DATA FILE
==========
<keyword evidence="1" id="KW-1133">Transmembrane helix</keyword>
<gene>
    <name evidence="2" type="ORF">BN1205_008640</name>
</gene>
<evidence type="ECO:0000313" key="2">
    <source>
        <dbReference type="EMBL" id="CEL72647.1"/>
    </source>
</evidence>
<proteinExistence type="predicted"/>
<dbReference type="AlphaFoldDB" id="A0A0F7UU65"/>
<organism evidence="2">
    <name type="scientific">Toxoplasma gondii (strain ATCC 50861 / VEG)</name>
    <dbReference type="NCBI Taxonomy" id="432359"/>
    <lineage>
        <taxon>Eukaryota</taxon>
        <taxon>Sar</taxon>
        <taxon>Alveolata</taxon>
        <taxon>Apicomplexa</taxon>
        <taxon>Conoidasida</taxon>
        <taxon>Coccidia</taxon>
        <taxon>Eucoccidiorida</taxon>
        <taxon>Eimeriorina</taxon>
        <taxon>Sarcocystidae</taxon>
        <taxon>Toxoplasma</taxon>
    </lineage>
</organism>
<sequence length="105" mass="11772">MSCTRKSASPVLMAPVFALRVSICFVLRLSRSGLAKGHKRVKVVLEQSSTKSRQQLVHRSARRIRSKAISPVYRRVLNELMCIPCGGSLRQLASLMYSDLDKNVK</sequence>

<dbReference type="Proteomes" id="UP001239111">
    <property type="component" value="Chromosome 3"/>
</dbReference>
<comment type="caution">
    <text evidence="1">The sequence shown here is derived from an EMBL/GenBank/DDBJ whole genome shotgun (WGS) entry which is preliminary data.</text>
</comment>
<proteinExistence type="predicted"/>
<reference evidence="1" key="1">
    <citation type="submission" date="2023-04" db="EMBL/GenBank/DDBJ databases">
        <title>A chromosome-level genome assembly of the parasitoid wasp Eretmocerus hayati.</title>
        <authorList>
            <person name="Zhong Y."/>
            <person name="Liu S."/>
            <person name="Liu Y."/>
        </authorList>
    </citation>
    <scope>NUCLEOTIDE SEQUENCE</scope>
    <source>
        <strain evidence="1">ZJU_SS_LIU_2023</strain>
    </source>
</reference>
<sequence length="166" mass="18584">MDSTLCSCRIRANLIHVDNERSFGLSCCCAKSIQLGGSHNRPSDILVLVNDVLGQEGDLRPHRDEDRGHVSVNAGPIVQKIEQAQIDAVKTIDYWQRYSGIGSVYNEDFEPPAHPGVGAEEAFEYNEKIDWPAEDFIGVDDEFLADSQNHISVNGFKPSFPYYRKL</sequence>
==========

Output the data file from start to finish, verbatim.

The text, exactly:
<keyword evidence="1" id="KW-1133">Transmembrane helix</keyword>
<gene>
    <name evidence="2" type="ORF">BN1205_008640</name>
</gene>
<evidence type="ECO:0000313" key="2">
    <source>
        <dbReference type="EMBL" id="CEL72647.1"/>
    </source>
</evidence>
<proteinExistence type="predicted"/>
<dbReference type="AlphaFoldDB" id="A0A0F7UU65"/>
<organism evidence="2">
    <name type="scientific">Toxoplasma gondii (strain ATCC 50861 / VEG)</name>
    <dbReference type="NCBI Taxonomy" id="432359"/>
    <lineage>
        <taxon>Eukaryota</taxon>
        <taxon>Sar</taxon>
        <taxon>Alveolata</taxon>
        <taxon>Apicomplexa</taxon>
        <taxon>Conoidasida</taxon>
        <taxon>Coccidia</taxon>
        <taxon>Eucoccidiorida</taxon>
        <taxon>Eimeriorina</taxon>
        <taxon>Sarcocystidae</taxon>
        <taxon>Toxoplasma</taxon>
    </lineage>
</organism>
<sequence length="105" mass="11772">MSCTRKSASPVLMAPVFALRVSICFVLRLSRSGLAKGHKRVKVVLEQSSTKSRQQLVHRSARRIRSKAISPVYRRVLNELMCIPCGGSLRQLASLMYSDLDKNVK</sequence>

<dbReference type="Proteomes" id="UP001239111">
    <property type="component" value="Chromosome 3"/>
</dbReference>
<comment type="caution">
    <text evidence="1">The sequence shown here is derived from an EMBL/GenBank/DDBJ whole genome shotgun (WGS) entry which is preliminary data.</text>
</comment>
<proteinExistence type="predicted"/>
<reference evidence="1" key="1">
    <citation type="submission" date="2023-04" db="EMBL/GenBank/DDBJ databases">
        <title>A chromosome-level genome assembly of the parasitoid wasp Eretmocerus hayati.</title>
        <authorList>
            <person name="Zhong Y."/>
            <person name="Liu S."/>
            <person name="Liu Y."/>
        </authorList>
    </citation>
    <scope>NUCLEOTIDE SEQUENCE</scope>
    <source>
        <strain evidence="1">ZJU_SS_LIU_2023</strain>
    </source>
</reference>
<sequence length="166" mass="18584">MDSTLCSCRIRANLIHVDNERSFGLSCCCAKSIQLGGSHNRPSDILVLVNDVLGQEGDLRPHRDEDRGHVSVNAGPIVQKIEQAQIDAVKTIDYWQRYSGIGSVYNEDFEPPAHPGVGAEEAFEYNEKIDWPAEDFIGVDDEFLADSQNHISVNGFKPSFPYYRKL</sequence>